Nasal trauma and fractures are some of the most prevalent clinical problems in a facial surgery practice. Fractures of the nose are the most common facial fractures and reported to be the third most common fracture of the human skeleton. Nasal trauma can lead to obvious or more subtle loss of function or form and cosmetic compromise. Untreated it can lead to immediate or longer term issues. The overall goal of treatment is to restore the nose to its original state and minimise need for further surgery or intervention. The management of nasal trauma has remained controversial and challenging through the ages, with even Hippocrates mentioning this 2000 years ago. It is very easy to manage nasal trauma poorly. Careful history and physical assessment are critical to correct diagnosis and further treatment planning. There are several treatment strategies and algorithms already advocated and in place. Indeed most accident and emergency departments in conjunction with the various ENT / maxillofacial and plastic surgery units have a local pathway. This article written by an ENT surgeon from the USA details the assessment of nasal trauma and provides a simple algorithm based on the clinical picture and other published guidelines. The paper itself is easy to follow. Well illustrated and step-wise, it does do an excellent discourse on the examination. There is also an important section of paediatric nasal trauma. A review of the instrumentation and treatment techniques is described; this is however brief, but does provide some insight to the surgical techniques. It is an excellent paper for anyone revising or merely brushing up on a common problem that is easily suboptimally assessed.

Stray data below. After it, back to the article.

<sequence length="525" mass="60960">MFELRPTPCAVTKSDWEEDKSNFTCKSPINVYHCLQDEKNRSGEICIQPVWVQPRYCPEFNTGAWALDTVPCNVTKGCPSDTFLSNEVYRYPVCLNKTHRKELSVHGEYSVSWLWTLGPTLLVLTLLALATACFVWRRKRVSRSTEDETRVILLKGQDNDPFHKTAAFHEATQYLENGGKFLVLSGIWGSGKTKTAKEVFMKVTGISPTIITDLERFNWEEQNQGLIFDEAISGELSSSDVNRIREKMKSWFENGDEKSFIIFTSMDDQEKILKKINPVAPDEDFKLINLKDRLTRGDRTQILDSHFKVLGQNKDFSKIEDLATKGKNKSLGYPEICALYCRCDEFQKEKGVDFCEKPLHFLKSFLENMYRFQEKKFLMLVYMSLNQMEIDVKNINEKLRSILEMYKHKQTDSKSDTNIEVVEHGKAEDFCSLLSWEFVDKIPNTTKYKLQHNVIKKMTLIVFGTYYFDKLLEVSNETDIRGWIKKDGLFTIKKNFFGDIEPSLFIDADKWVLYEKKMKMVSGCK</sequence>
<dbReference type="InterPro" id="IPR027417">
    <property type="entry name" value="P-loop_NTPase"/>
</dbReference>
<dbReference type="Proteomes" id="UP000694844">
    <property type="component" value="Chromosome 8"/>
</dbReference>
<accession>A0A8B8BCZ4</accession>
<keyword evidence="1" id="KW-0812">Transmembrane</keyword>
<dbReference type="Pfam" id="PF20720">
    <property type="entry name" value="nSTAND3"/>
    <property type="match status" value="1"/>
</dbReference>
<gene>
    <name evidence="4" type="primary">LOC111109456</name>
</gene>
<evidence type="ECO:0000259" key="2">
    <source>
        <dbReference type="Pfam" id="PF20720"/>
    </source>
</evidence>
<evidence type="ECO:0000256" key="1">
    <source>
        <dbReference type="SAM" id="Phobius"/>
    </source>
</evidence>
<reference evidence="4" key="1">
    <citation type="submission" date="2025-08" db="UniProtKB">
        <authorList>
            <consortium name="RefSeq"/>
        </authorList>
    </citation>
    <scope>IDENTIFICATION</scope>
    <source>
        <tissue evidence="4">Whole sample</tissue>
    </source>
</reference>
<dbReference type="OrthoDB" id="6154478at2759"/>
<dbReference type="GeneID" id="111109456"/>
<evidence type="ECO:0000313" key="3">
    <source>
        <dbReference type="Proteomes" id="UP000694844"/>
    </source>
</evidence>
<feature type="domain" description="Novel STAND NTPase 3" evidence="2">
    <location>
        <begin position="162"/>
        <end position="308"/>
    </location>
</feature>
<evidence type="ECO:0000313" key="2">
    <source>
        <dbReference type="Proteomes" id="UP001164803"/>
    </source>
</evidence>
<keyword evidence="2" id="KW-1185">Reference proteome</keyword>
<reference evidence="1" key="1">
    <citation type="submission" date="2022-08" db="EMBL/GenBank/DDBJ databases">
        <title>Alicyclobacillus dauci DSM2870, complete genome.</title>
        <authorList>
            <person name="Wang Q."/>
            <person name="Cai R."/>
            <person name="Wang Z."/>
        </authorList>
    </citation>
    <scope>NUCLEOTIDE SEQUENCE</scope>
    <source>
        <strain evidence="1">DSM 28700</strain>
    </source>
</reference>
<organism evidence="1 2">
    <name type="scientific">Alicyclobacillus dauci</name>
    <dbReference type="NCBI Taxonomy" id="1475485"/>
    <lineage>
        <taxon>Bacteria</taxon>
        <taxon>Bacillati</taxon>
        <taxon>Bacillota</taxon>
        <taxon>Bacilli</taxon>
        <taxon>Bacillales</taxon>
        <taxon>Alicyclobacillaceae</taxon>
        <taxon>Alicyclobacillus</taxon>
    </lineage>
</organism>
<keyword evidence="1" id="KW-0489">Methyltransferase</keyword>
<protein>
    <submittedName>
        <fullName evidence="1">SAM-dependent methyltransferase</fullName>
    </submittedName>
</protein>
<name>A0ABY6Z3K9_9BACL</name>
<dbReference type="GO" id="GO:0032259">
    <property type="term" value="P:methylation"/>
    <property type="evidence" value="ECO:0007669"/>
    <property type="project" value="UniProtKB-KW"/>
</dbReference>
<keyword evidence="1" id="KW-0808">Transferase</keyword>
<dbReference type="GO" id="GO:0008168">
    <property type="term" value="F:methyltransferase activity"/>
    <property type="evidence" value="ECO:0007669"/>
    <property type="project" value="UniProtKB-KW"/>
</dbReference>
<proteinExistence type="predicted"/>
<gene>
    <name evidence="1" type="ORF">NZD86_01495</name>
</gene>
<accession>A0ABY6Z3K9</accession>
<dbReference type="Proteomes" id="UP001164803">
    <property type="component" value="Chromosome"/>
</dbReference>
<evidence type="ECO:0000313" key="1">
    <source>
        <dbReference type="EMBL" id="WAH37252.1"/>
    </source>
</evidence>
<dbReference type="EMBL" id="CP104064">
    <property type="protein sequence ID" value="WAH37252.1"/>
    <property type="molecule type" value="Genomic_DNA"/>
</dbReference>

An algorithm for the initial management of nasal trauma.
Hoffman JF.
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Sunil K Bhatia

Royal Shrewsbury Hospital, Shrewsbury, UK.

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